I can see a society like this either being very egalitarian with very few clearly-defined gender roles, or stratified with some strife or competition between the genders. In the latter society, I imagine basic gender roles would be either traditional or nonexistant, and more advanced roles, like blacksmithing, magic, or the like would be based mostly on which gender the person who developed the technology was, and would be guarded jealously from the opposite gender with a guild or school system in an attempt to gain an advantage in the society.

Most game worlds seem to default to the former, but it could be quite interesting to creat e rules for the latter, where certain skills or even schools of magic are gender-restricted, but not according to the usual preconceptions of gender roles. Maybe only males can learn sewing or healing or only females can learn blacksmithing. Mixed gender adventuring parties have to deal with the constant sense of having to show that they are better than their opposite-gender counterparts, male and female both. And romance becomes an complicated dance of love and rivalry and affection and competition.

nijineko
03-27-2011, 11:28 AM
all this discussion reminds me of a tri-gendered race i once read about. one gender had the ovaries, one the womb, and one the standard male. made for interesting political and interpersonal relations. especially when interacting with a dual or single gendered race.

i'm also reminded of one series where certain psionic powers were gender specific.

Soft Serve
03-27-2011, 11:40 AM
Didn't look like anyone mentioned the Shivering Isles of The Elder Scrolls IV: Oblivion. (I skimmed the thread, honestly.)

In that little plane of existence the Dark Seducers and Golden Saints (Lawkeepers of their own respective halves of the Isles.) are Female dominant. The men in their races provide support and perform stay-at-home stuff while the women fight wars and generally kick-ass.

(Note: Why is armor for women always skimpy? Even in Oblivion where they are designated fighters they're wearing barely 5 ounces of metal. Hell, look at Mortal Kombat while we're on it.)

nijineko
03-27-2011, 11:54 AM
i think they are using the alternate rules from the 'son of a portable hole' books regarding less = more... as in less female clothing = more ac bonus. or something silly like that. check out the pdf, it is full of late night silliness.

Sascha
03-27-2011, 02:14 PM
(Note: Why is armor for women always skimpy? Even in Oblivion where they are designated fighters they're wearing barely 5 ounces of metal. Hell, look at Mortal Kombat while we're on it.)
(The concept of the "Male Gaze": women are portrayed as to appeal to heterosexual men, as they're the assumed point of view. Wikipedia (http://en.wikipedia.org/wiki/Male_gaze#The_Male_Gaze_and_feminist_theory), TVTropes (http://tvtropes.org/pmwiki/pmwiki.php/Main/MaleGaze).)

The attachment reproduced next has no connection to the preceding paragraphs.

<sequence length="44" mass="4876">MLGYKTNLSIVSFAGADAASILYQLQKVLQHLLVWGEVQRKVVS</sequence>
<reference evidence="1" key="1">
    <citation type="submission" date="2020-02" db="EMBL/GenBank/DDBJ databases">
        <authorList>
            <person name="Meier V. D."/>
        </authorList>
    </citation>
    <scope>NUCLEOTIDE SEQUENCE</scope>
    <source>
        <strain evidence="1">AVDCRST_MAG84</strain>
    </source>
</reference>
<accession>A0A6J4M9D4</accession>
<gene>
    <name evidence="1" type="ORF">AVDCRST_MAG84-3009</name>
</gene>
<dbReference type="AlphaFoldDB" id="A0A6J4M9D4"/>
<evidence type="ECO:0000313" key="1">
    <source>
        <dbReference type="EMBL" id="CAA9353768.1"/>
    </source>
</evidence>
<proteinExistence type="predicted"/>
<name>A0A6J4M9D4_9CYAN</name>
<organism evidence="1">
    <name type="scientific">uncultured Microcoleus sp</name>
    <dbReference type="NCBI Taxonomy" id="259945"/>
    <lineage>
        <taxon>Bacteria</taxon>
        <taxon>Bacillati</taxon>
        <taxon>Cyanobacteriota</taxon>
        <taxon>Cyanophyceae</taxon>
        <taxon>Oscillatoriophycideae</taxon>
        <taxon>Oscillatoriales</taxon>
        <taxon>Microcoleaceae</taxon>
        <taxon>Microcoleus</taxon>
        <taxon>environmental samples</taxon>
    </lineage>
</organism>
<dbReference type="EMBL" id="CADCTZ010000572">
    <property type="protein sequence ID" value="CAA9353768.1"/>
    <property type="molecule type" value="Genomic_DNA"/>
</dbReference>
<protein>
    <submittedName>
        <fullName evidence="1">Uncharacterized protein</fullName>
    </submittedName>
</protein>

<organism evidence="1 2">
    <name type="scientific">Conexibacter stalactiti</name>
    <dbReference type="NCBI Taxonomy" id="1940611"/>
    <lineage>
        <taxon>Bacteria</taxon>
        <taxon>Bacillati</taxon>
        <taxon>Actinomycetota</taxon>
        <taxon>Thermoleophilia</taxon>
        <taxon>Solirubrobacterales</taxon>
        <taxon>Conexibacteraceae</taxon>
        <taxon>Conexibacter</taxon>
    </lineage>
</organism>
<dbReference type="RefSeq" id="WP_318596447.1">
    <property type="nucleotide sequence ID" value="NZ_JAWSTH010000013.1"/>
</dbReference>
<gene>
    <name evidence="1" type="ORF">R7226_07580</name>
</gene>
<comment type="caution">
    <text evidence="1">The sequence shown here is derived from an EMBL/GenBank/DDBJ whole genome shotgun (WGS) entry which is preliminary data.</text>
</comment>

nijineko
03-27-2011, 02:22 PM
well, there is a similar effect in certain art for males as well. look at the art for the original conan books, as well as other period art. not much armor there either.

Soft Serve
03-27-2011, 02:57 PM
Haley and Durkon sum it up right about here.

http://www.giantitp.com/comics/oots0675.html

Sascha
03-27-2011, 03:01 PM
Similar effect, in that the male form presented to the male audience suggests how they should look; it's still the male gaze, just turned upon the male form. It wasn't really intended for women to consume, nor is it necessarily how women view men.

nijineko
03-27-2011, 04:59 PM
interesting. and well put. the artists that came to mind when i made that comment are in fact, male. what then would represent the 'female gaze'? any examples out there?

Sascha
03-28-2011, 08:39 AM
You'd be looking for stuff where the primary audience is assumed female, so fashion or lifestyle magazines and the Twilight films; the latest Dr. Who installments (especially those with David Tenant) could be seen as having a female gaze ... though that's rather misleading, as I think Russel T. Davies was going for author appeal and it just happens to overlap with what most women want :P A brief (and so very NSFW) demonstration can be had over at the Nostalgia Chick's (http://thatguywiththeglasses.com/videolinks/thedudette/nostalgia-chick) review of Labyrinth (http://thatguywiththeglasses.com/videolinks/thedudette/nostalgia-chick/5570-labyrinth).

Sascha
03-28-2011, 08:17 PM
...Russel T. Davies...
Er, that should read "Russell T. Davies". Bleh.

nijineko
03-29-2011, 12:28 AM
ah. hmmm. interesting. i'll avoid the nsfw link, thanks anyhow. fashion mags, eh? my recollection of those seem to put males in either an effeminate or hyper-masculine mode. curious.

Sascha
03-29-2011, 09:53 AM
There's also a side to the debate that considers any gaze as a response to the male gaze; those points of view can't exist, under this framing, without the male gaze to define them.

(To sum up the Labyrinth review, David Bowie's pelvic area receives screen time, as he's wearing rather tight tights and his co-stars are thigh- or waist-high puppets. The reviewer makes the argument that this was noticeable to girls/women; guys might not have noticed, or noticed nearly as much that it was on-screen. The underlying theory: in general, men don't think about other men's bodies in the same fashion as women.)

tesral
03-29-2011, 12:16 PM